The music is a strange concoction of swampy Blues, R&B, and Psychedelic Rock with Dr. John taking on the persona of The Night Tripper, a voodoo witch doctor who… Just listen to it – it’s a little hard to explain!
And listening to the whole album is almost like a psychedelic trip too; there are some weird rhythms that you don’t often find in “Western” music.
His second album Babylon is also pretty experimental (I prefer this first one). In his later years, some of his music became a little more traditional Blues and Jazz but that’s not a bad thing either.
Although he died a few years ago, Dr. John spent about 50 years playing music in the city and he was a New Orleans boy to the bone.
2. Go to the Mardi Gras – Professor Longhair
After HBO’s smash hit The Wire ended, the creators and some of the actors followed it up with Treme, a show about New Orleans after hurricane Katrina.
And I remember one of the characters saying that the only thing you need to know about New Orleans music is Professor Longhair.
I obviously think that’s a gross oversimplification, but he is one of the musicians you need to know about.
Again, he was another resident that loved to write songs about his home city and the culture that he lived in not really voodoo stuff this time, but music, women, drinking, and festival parades.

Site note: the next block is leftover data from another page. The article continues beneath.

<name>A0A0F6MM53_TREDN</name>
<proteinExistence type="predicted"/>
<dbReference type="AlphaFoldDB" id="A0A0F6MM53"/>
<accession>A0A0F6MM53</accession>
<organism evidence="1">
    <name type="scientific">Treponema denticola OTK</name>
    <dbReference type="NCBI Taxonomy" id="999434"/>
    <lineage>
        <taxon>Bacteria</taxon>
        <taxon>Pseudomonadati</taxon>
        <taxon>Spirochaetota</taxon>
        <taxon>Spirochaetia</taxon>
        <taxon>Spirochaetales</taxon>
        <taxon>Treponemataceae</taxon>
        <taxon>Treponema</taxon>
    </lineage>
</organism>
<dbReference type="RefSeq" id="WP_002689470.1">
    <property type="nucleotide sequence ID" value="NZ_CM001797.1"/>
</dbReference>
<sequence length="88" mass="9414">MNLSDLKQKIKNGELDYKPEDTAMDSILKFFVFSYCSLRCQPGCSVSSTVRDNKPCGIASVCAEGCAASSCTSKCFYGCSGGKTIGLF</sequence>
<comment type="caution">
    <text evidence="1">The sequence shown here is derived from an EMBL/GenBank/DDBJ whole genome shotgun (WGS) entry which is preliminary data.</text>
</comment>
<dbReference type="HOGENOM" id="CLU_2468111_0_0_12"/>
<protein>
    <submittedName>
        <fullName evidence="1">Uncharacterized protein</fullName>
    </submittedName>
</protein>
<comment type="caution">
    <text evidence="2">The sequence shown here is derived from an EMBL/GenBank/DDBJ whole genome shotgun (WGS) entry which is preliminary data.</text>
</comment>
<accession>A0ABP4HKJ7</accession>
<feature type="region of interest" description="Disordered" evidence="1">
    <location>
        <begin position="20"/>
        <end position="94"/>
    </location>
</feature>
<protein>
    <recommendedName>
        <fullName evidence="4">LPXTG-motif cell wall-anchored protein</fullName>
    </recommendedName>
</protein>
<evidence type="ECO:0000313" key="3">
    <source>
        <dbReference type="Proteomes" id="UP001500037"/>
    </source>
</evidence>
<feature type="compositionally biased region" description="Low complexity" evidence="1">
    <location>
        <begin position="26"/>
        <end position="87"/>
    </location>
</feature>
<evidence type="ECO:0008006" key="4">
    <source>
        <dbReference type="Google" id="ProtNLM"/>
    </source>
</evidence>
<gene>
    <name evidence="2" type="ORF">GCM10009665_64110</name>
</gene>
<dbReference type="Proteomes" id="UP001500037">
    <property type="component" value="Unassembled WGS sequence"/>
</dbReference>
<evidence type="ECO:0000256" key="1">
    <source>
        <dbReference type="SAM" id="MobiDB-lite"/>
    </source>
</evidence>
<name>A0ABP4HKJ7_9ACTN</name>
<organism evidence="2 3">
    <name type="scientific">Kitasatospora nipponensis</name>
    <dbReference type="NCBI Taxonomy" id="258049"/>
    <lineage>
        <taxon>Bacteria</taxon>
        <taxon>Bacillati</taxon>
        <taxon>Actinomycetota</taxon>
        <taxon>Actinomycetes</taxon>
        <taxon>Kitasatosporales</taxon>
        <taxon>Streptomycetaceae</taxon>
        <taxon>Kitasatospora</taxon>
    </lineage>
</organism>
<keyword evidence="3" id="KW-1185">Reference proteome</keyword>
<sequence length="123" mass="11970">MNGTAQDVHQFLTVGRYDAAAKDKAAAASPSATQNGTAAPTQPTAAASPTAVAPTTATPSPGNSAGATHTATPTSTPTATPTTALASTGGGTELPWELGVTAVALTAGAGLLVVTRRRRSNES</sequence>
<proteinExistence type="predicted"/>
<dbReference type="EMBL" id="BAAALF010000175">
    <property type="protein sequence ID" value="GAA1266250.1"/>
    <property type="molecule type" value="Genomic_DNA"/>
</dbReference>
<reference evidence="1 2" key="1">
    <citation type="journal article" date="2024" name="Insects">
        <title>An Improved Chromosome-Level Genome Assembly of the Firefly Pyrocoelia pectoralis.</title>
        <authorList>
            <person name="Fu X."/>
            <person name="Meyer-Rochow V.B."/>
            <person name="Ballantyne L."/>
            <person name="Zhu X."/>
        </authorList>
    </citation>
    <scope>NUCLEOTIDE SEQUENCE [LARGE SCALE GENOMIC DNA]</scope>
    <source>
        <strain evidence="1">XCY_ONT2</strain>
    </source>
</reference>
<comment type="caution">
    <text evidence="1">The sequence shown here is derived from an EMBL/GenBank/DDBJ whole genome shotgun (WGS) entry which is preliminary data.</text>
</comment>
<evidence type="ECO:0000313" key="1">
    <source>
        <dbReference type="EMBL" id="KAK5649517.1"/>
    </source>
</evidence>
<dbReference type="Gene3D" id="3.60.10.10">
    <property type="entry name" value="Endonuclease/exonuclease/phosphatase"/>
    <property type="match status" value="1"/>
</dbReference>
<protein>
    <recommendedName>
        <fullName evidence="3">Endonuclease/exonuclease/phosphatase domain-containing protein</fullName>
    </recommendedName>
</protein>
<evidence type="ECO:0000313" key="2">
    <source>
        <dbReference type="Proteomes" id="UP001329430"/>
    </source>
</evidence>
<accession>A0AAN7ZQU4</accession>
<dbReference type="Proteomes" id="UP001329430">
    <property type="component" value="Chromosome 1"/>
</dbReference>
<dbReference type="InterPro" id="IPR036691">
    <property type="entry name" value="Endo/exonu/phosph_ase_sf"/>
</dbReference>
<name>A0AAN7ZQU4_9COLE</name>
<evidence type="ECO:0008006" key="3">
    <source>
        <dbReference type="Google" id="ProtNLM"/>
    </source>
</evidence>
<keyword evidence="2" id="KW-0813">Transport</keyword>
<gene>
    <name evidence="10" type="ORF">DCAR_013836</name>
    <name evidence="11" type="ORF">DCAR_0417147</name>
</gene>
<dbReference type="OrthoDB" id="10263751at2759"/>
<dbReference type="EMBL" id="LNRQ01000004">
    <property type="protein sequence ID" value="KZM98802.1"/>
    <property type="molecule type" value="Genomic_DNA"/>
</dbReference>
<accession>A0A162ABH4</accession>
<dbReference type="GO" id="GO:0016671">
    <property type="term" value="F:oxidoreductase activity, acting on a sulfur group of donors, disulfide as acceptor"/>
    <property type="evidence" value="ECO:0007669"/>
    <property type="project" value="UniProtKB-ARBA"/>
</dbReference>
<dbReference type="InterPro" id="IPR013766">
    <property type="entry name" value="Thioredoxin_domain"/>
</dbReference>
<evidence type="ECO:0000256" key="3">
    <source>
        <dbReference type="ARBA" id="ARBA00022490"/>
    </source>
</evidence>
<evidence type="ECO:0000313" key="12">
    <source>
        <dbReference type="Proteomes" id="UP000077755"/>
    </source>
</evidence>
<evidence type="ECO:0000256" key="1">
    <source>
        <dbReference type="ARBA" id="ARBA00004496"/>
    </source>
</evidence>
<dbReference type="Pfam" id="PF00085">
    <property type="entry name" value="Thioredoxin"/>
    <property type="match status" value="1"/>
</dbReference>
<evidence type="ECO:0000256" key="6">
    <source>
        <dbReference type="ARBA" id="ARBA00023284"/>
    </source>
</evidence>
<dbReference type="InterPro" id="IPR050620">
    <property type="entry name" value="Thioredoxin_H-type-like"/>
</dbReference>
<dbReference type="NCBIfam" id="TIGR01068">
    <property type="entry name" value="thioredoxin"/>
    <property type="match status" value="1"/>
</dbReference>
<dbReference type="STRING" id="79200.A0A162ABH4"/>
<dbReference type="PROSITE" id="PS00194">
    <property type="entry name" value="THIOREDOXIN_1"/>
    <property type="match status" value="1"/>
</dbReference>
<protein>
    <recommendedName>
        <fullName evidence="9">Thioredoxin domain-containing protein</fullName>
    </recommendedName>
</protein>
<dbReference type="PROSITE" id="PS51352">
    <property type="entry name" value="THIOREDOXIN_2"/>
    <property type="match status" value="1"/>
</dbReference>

Regarding this song, I and a lot of others think Mardi Gras has become too commercialized and has basically become just a swarm of tourists for the last several decades.
But while this version of the song is from 1959, it was originally released as Mardi Gras in New Orleans in 1949. And I’m guessing that the festival was a little more of a local party and not nearly as crowded back then.
If you dig his Boogie-Woogie piano style check out Hey Little Girl and his most popular song Tipitina too.
3. When the Saints Go Marching In – Louis Armstrong
A lot of people probably associate Louis Armstrong with What a Wonderful World, which is a great song.
But his Swing and Jazz music are incomparable for their raw energy as Louis switches between trumpet and his famous “gravelly” singing.
And in those days being a professional musician usually meant you had to go where the work was in order to make it.